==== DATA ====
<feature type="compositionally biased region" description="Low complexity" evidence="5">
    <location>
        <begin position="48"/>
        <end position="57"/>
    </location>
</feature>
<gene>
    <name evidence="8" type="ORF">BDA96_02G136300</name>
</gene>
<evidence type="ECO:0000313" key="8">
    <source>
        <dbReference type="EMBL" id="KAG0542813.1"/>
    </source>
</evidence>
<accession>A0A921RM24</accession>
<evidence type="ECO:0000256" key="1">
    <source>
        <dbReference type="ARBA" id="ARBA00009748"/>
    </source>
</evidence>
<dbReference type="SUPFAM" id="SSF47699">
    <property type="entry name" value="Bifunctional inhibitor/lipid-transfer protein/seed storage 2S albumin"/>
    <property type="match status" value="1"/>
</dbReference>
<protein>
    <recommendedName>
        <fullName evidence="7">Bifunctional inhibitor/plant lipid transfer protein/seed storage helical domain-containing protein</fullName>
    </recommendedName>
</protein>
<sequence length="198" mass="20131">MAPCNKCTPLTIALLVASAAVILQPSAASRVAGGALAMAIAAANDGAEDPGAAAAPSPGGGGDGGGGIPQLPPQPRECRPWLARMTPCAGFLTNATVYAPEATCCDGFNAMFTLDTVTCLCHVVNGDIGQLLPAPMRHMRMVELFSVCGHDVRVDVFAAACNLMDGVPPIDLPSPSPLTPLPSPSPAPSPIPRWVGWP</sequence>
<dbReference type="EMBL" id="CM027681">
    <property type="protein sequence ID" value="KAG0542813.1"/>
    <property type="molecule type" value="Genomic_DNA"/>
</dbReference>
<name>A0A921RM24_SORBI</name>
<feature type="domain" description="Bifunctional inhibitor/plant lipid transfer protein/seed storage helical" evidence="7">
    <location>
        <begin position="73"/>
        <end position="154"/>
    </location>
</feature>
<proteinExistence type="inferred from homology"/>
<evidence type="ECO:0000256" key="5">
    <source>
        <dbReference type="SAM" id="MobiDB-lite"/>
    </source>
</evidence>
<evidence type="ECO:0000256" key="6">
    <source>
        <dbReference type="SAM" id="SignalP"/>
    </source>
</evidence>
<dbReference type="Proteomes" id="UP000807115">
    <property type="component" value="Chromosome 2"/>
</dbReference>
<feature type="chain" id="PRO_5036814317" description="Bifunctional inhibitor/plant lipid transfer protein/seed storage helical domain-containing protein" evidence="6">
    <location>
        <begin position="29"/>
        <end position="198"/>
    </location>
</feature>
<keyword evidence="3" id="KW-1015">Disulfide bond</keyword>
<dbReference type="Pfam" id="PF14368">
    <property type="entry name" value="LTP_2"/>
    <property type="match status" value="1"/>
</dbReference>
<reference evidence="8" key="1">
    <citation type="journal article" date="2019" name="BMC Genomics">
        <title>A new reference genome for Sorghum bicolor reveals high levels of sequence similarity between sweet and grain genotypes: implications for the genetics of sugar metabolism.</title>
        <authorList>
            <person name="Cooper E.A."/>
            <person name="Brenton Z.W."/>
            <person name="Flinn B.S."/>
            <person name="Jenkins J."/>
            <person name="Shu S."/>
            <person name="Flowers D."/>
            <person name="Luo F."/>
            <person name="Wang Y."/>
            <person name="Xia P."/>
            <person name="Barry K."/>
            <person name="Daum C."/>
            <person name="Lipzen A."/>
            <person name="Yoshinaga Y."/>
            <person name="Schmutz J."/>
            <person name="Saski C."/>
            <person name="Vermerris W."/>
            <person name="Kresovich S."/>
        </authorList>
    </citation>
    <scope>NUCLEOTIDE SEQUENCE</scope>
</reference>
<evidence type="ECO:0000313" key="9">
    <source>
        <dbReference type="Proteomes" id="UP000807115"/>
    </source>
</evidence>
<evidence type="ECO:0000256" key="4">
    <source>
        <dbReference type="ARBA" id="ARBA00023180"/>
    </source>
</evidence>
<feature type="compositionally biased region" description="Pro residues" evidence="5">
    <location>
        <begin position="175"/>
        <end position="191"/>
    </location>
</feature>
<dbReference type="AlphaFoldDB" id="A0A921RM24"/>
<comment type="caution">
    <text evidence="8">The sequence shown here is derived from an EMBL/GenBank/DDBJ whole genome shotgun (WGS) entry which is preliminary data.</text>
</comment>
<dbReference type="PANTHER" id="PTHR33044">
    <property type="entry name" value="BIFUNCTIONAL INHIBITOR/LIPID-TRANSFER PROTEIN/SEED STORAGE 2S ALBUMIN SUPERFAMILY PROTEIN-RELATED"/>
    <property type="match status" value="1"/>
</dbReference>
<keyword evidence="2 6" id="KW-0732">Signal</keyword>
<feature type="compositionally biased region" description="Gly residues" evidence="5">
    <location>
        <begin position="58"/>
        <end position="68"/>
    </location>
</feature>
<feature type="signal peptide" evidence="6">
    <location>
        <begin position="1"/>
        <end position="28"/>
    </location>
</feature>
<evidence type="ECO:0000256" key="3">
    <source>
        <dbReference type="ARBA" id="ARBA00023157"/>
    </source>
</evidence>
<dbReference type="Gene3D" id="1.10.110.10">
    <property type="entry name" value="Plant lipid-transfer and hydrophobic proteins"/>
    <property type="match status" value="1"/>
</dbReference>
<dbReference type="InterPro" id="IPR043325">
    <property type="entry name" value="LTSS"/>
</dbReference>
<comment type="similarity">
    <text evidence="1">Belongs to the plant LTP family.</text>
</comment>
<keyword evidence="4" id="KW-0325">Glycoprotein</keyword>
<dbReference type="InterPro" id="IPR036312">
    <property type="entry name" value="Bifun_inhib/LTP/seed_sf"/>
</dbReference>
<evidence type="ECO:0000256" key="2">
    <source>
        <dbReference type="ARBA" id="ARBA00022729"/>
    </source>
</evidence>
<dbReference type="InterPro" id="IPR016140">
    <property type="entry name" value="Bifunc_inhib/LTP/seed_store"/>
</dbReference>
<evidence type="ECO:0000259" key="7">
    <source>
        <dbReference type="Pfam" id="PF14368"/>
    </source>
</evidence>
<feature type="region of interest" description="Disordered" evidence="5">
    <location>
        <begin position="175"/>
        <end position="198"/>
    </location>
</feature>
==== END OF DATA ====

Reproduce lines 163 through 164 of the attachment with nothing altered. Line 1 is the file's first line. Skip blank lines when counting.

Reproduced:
        <begin position="175"/>
        <end position="198"/>